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‘How to reduce energy deficit, boost industrialisation’

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Industrialisation. Photo: PIXABAY

To address the energy deficit in the country and support industrialisation agenda, stakeholders, including the Lagos Chamber of Commerce and Industry (LCCI), have argued for the exploitation of other energy sources like solar, wind, biomass and hydropower.

According to them, Nigeria has enormous solar energy potential, with distributed radiation averaging 19.8MJm2 per day and average sunshine of six hours per day. If this potential can be effectively harnessed, Northern Nigeria alone could provide 42,700MW from solar thermal.

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Nigeria has a total installed electricity generation capacity of 12,522MW mainly sourced through hydropower and gas turbine stations. However, distribution is just about 4000 MW through the grid to the last mile-consumers due to inadequate transmission wheeling capacity and significant losses in the electricity value chain.

According to the World Bank, Nigeria has the largest energy access deficit in the world. This is because 85 million Nigerians – representing about 43% of the population – do not have access to grid electricity.

Speaking at the virtual Lagos Solar Energy Conference and Expo 2021 themed “Exploring opportunities in the renewable energy sector for sustainable development” and organised by the LCCI, the Chamber’s President, Mrs Toki Mabogunje, noted that inadequate electricity supply has been a major impediment to the economic development plans of successive governments in Nigeria and a significant constraint to businesses and citizens.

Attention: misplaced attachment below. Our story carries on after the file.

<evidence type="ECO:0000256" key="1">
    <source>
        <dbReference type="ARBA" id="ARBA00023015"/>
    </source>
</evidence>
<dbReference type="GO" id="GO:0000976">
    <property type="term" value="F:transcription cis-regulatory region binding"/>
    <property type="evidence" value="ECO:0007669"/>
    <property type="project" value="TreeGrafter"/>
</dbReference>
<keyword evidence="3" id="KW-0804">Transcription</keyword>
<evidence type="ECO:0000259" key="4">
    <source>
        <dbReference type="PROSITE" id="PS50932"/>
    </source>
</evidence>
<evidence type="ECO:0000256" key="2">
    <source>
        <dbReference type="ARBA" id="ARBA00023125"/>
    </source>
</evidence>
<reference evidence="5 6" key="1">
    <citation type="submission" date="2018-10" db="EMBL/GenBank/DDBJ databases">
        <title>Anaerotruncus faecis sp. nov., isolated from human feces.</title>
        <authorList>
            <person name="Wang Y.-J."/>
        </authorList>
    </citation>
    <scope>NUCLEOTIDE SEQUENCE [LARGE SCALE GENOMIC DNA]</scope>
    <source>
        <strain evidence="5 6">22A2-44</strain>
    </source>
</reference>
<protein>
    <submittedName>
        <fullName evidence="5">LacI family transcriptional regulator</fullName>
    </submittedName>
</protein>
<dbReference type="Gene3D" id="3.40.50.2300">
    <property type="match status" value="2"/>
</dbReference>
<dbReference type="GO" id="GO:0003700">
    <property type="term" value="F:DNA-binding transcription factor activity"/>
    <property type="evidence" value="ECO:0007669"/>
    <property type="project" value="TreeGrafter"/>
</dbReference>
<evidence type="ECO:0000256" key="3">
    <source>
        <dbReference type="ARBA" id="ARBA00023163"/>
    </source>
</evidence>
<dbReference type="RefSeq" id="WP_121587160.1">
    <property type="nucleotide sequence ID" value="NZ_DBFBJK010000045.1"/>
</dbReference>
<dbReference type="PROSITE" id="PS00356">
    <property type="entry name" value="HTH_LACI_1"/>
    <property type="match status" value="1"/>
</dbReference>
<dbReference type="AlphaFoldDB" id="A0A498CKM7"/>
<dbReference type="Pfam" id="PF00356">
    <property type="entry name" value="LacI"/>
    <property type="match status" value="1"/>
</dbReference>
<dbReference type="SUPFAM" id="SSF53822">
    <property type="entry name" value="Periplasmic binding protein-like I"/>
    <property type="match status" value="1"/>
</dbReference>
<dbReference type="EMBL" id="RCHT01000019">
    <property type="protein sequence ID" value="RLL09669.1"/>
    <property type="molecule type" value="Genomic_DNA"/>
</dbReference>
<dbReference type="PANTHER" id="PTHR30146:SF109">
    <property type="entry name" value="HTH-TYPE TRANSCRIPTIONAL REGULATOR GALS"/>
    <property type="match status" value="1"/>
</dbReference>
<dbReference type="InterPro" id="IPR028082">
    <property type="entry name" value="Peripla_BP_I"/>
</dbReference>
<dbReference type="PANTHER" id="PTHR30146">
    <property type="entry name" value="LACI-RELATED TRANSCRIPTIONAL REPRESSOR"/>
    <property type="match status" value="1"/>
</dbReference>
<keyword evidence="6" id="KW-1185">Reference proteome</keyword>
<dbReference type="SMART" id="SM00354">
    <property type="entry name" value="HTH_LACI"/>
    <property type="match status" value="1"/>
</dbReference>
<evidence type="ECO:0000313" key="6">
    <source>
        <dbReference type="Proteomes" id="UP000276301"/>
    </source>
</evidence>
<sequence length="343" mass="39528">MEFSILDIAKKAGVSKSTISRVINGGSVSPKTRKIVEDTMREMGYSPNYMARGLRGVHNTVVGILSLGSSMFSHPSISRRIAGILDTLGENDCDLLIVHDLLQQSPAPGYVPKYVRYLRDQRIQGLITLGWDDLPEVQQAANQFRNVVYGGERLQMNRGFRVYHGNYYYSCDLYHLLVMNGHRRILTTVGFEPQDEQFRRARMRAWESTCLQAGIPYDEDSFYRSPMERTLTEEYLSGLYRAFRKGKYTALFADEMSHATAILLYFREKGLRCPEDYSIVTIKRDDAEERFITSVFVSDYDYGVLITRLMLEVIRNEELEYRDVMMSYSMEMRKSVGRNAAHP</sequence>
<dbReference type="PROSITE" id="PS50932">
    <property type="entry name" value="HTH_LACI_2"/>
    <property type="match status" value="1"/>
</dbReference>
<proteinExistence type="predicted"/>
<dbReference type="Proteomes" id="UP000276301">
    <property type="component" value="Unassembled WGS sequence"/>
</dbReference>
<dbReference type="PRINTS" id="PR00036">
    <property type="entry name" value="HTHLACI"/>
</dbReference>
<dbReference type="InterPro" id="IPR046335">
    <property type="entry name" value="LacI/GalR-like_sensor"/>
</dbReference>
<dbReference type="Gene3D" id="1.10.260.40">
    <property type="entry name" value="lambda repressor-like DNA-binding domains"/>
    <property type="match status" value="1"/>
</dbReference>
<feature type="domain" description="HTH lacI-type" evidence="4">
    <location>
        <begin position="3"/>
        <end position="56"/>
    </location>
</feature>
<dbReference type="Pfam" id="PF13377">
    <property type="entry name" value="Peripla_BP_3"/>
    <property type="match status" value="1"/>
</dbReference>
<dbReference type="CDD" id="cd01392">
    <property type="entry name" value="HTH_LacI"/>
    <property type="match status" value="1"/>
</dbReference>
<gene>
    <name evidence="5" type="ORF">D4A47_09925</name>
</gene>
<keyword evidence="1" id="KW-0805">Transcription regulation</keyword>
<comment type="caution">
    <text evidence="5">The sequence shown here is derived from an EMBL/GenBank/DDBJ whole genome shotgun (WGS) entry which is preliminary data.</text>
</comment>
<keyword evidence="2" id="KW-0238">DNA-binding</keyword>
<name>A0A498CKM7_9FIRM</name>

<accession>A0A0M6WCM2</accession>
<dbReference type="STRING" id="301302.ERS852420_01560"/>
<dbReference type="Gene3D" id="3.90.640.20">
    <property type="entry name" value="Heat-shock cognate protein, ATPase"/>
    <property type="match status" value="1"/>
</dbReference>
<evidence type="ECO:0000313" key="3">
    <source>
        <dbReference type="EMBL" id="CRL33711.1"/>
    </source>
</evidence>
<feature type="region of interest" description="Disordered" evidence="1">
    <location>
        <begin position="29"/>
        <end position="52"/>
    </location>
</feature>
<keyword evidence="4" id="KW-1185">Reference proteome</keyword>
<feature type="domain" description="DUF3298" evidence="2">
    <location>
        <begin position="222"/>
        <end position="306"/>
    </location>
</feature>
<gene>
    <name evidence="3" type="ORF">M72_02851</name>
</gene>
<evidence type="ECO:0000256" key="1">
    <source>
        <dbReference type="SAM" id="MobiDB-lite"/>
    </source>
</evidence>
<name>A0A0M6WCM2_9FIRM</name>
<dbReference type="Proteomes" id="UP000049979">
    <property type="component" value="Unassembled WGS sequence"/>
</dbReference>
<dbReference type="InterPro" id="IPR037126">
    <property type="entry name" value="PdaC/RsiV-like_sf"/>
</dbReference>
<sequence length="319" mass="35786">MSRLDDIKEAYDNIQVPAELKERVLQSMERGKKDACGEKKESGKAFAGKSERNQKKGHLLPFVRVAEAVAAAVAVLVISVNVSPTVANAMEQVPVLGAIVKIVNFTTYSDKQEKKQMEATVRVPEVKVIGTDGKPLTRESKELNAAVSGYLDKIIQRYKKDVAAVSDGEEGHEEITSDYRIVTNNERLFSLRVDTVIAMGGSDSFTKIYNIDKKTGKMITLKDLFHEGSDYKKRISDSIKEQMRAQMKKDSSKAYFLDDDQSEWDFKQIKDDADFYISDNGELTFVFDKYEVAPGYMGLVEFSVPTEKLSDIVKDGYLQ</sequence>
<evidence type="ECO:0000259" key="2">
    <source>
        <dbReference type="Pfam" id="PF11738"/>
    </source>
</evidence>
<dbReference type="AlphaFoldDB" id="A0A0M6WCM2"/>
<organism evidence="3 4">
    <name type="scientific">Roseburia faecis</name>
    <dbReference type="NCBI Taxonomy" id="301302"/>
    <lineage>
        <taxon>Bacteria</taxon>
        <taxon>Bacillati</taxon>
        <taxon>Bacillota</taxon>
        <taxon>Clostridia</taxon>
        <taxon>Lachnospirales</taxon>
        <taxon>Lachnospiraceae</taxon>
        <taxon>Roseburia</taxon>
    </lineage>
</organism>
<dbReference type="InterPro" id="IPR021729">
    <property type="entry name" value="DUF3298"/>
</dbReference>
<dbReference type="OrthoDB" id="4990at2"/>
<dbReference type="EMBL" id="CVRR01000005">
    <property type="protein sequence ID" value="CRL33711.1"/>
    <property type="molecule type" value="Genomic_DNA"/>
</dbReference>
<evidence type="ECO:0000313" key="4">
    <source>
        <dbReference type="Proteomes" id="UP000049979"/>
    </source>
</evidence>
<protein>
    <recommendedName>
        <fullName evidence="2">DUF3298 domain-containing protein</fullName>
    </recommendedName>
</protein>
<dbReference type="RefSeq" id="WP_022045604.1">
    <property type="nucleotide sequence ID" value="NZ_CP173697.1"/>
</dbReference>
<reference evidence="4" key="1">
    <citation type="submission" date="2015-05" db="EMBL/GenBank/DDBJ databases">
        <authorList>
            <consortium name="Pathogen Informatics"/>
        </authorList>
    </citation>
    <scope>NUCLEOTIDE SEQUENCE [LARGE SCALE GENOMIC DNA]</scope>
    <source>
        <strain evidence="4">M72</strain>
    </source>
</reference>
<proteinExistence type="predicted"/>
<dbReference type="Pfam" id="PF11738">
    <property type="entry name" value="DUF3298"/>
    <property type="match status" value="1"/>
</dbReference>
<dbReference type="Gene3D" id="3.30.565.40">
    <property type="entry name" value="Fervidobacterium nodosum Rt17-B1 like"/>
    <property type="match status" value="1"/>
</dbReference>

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Citing a World Bank report, she said lack of reliable power in the country has resulted in yearly economic losses estimated at $26.2 billion (₦10.1 trillion), which is equivalent to about two percent of Gross Domestic Product (GDP).

According to her, adequate access to reliable and affordable power is a catalyst for industrialisation and productivity enhancement to make the economy globally competitive.

“Significant improvement in access and reliability of electricity through renewable energy sources in line with Sustainable Development Goals (SDGs 7) is imperative for reducing widespread poverty in Nigeria and unlocking economic growth -post-covid-19 pandemic”, she added.

Chairman of the LCCI Power Group, Otunba Akinbo Akin-Olugbade noted that the goal of reducing Nigeria’s age-long dependence on natural gas and its attendant environmental issues will see more traction in the coming years with the adoption of other energy sources.

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Citing an RMI mini-grid investment report, Akin-Olugbade said: “The Nigerian mini-grid market today has reached an inflexion point – costs are competitive with alternatives like diesel and petrol generators, and projects are moving away from grant funding to commercial investment”.

He added that mini-grid costs are expected to decrease over the next few years, unlocking market scale to tens of thousands of sites within the country, noting that with emerging best practices, the market for mini-grids is definitely stronger.

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On his part, the President, Renewable Energy Association of Nigeria, Dr Segun Adaju, stated that energy supply is currently Lagos State’s single biggest infrastructure and developmental challenge, as the state receives only 1GW daily for an average of 12 hours, against the required 9GW.

With Nigeria accounting for 75 per cent of backup power generation from diesel generators in Africa, Adaju said the country can generate 207,000 GWh yearly with Polycrystalline Solar PV (Yield of 1,500Wh/Wp per year) from just 1% of its >920,000km2 land area.

As energy gaps remain, he added that the country can displace one million generators by 2030 and replace it with rooftop solar if it embraces the reforms.

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